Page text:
But there is another more historical reason why the eruption and the air traffic disruption became a major news story: volcanic ash clouds have not affected Europe in such an immediate way in living memory and to most people this is an extraordinary event. However, looking at the historical record volcanic eruptions have affected Europe and other parts of the world in significant ways and sometimes even altered the course of history. Let’s consider a small sample of these events beginning with antiquity.


During antiquity, there are two volcanic eruptions affecting Europe that stand out. The first is the Bronze Age eruption of the Thera in the eastern Mediterranean and the second the eruption of Vesuvius and the destruction of Pompeii.

Eruption of Thera

Volcanic Explosion Index

To compare volcanic eruption geologists have developed the Volcanic Explosivity Index (VEI). This is a logarithmic scale similar to the Richter scale for earthquake magnitudes. The VEI is a scale from 0 to 8 where zero is being a non-explosive eruption and eight is a mega-colossal eruption. Each interval on the scale represents a tenfold increase in eruption severity. The scale is based on a combination of volume of material ejected during the eruption and the height of the ash column.

VEI of volcanic eruptions and the volume
of material ejected in cubic metres.

The Island of Thera is part of the Santorini island group and is situated in the eastern Mediterranean 110 kilometres north of Crete. The Island of  Thera is what remains of a large volcano that erupted more than 3,600 years ago (ca. 1600 BC). This eruption is probably one of the most severe volcanic explosions of the Holocene, the last 10,000 years, and altered the course of history of the entire Mediterranean and Europe. The explosion is categorised as a rare catastrophic super-colossal eruption with a Volcanic Explosivity Index (VEI) of 7.

Thera was not uninhabited when it erupted and sported a major urban settlement that was probably similar in size to Pompeii. The town and its population were closely linked to the Minoan civilisation that had developed on the island of Crete and flourished from approximately the 27th century BC to the 15th century BC. The Minoan culture was highly developed and they build lage towns, elaborate palaces, of which Knossos is the best known, and they were major exporters of bronze. The strategic location of Crete and their bronze production had turned the Minoans into the premier trading and political power in the Mediterranean. It was powerful enough to extract tribute from the Greeks and to establish colonies on the Greek main land. The Minoan civilisation came to an abrupt end when Thera erupted violently around 1600 BC. Earthquakes preceding the eruption must have rocked the buildings on Crete and throughout the region. The eruption caused huge tsunamis destroying coastal areas and much of the agriculture along the coast. In addition, ash layers up to 20 centimetres were deposited on Crete destroying crops and vegetation. It is also very likely that the enormous quantities of sulphur dioxide and dust thrown into the atmosphere absorbed much sunlight and depressed temperatures for several years. The combined effect of tsunamis, ash deposition and depressed temperatures surely led to harvest failure and famine. This in turn led to a collapse of Minoan society and many of the survivors fled Crete to settle on the Greek Mainland, Egypt and other parts of the eastern Mediterranean. At the same time the Mycenaean Greeks invaded the Island and replaced the Minoan rulers at Knossos. The Greeks had no written language of their own but Minoan scribes adapted their written language to accommodate the spoken language of the new Greek rulers. Minoan refugees and emigrants aided the expansion and development of the Mycenaean Greeks by disseminating their script and culture throughout the Mycenaean world. The Bronze Age eruption of Thera shifted the balance of power and development from Crete to the Greek mainland thus enabling the rise of Greek culture, values and ultimately the philosophies that have underpinned much of western civilisation.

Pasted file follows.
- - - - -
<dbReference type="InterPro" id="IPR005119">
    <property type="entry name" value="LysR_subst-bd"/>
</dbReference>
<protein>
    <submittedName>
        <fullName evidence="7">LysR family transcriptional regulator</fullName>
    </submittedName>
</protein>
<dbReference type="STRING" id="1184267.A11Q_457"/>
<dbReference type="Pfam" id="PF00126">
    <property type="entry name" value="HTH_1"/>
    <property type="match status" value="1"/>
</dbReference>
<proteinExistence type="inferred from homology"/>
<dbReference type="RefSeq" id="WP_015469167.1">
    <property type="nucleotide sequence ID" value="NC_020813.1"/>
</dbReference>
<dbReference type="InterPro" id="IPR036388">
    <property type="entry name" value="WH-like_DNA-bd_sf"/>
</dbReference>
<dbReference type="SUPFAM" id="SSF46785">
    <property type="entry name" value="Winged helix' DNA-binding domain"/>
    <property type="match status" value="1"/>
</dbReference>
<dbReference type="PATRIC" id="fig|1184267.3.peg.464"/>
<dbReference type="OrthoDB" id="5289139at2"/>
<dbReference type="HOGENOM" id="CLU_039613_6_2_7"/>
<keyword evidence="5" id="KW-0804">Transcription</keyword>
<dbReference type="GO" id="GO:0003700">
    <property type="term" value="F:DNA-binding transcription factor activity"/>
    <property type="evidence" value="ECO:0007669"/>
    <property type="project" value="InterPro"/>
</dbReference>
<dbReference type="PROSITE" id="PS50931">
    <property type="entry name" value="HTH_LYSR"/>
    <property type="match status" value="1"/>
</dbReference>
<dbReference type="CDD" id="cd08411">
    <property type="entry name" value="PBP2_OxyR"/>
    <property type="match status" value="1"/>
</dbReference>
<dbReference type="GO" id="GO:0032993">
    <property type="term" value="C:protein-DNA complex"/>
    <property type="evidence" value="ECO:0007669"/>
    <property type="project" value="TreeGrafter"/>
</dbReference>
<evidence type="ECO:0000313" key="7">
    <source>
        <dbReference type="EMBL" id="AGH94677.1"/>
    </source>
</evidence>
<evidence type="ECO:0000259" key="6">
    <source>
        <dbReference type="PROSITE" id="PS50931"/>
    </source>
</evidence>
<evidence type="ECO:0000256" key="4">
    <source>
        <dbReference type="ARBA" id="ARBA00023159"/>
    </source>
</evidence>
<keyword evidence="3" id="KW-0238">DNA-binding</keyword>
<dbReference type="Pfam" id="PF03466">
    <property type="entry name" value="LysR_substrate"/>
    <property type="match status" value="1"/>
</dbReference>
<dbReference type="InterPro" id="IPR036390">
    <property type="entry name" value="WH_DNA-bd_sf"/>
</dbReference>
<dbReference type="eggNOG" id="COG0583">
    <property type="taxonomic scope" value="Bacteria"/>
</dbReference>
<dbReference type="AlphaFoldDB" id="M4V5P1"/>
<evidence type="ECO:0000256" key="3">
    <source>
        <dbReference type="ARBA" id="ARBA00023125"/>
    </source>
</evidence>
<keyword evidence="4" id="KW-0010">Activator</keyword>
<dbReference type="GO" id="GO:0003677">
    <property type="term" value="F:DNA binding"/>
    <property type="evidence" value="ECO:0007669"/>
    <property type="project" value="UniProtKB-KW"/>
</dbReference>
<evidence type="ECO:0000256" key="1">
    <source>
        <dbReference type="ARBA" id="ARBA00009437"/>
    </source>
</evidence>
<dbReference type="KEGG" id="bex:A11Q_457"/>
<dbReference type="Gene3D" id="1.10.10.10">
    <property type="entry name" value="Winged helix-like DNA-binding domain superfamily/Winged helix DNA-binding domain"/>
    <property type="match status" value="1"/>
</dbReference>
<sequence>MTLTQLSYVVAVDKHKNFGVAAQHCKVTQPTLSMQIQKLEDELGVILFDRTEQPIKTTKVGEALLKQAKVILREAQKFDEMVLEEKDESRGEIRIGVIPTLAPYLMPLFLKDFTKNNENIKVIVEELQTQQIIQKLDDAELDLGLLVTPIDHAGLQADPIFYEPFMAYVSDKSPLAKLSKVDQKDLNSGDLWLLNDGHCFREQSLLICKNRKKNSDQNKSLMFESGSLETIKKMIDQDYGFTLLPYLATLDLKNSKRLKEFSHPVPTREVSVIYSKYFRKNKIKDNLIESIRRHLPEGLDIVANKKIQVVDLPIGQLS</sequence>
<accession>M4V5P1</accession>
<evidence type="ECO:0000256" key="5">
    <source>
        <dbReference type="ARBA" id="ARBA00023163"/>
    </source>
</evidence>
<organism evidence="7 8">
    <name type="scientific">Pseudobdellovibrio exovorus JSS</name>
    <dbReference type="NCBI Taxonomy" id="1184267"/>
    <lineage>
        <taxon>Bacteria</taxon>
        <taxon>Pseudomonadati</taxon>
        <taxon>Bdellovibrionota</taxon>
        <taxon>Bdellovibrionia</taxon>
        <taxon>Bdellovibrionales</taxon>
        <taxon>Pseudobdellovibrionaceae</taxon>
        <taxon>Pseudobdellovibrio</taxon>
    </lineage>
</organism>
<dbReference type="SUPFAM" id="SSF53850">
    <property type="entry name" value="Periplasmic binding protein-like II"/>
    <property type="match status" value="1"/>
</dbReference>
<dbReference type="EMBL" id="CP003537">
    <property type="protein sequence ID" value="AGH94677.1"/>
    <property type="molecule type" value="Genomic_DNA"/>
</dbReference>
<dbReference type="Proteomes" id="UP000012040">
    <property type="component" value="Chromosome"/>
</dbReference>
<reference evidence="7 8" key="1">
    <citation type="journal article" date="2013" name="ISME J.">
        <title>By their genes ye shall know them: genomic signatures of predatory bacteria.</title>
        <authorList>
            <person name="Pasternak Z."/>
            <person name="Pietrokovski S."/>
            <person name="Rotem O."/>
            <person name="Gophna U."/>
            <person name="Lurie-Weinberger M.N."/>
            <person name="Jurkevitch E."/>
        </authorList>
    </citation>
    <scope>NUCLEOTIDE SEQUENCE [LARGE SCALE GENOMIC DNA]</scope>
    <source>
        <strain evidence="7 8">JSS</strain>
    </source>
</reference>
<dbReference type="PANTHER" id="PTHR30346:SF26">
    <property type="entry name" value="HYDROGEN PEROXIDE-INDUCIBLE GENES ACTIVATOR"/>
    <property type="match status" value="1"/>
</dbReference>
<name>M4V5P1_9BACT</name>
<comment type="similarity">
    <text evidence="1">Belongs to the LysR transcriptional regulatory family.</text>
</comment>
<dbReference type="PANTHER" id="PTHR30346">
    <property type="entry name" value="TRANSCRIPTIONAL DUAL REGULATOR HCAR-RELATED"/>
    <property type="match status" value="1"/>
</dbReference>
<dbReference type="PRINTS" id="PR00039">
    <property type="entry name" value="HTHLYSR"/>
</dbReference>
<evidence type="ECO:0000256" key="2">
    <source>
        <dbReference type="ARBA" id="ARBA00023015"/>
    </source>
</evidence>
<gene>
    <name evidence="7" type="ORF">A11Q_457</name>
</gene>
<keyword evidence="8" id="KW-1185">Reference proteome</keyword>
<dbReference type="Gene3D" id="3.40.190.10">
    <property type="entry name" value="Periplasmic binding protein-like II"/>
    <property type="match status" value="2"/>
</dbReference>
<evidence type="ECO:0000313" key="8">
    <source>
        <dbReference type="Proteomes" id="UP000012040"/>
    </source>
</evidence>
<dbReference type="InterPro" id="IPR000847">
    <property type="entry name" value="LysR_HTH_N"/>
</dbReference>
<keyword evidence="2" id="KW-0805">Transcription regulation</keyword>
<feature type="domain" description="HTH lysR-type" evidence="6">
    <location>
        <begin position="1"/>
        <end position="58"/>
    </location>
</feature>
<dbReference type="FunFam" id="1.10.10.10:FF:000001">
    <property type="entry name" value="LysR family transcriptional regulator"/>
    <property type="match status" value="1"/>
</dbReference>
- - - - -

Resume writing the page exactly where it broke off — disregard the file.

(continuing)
Vesuvius and Pompeii

The eruption of Vesuvius in 79 AD is probably the best know volcanic eruption in world history. It buried the Roman towns of Pompeii and Herculaneum. In terms of size, this eruption is small in comparison to the Thera eruption 1700 years earlier. The eruption of Vesuvius only produced 4 cubic kilometres of ejecta and had a Volcanic Explosivity Index (VEI) of 6 while the eruption of Thera produced about 60 cubic kilometres of ejecta and a VEI of 7. In other words, the Thera eruption was 20 times more powerful than Vesuvius in 79 AD. Nevertheless, the results of the eruption were devastating, producing huge pyroclastic flows that swept through Pompeii, Herculaneum and surrounding areas killing most people in the process. The heavy ash falls buried Herculaneum under 20 metres of ash and Pompeii under 4 metres, preserving them perfectly for posterity. Over time, the two towns were forgotten but rediscovered in the 18th century. The real significance of Pompeii, Herculaneum and the Vesuvius eruption is that the towns offer a snapshot of Roman life in the 1st century AD, frozen at the moment it was buried on that fateful day in 79 AD. Pompeii and the Vesuvius have penetrated Western culture in many aspects through influences on architecture, literature, drama and films. Vesuvius is perhaps the best known and most depicted volcano in Western culture.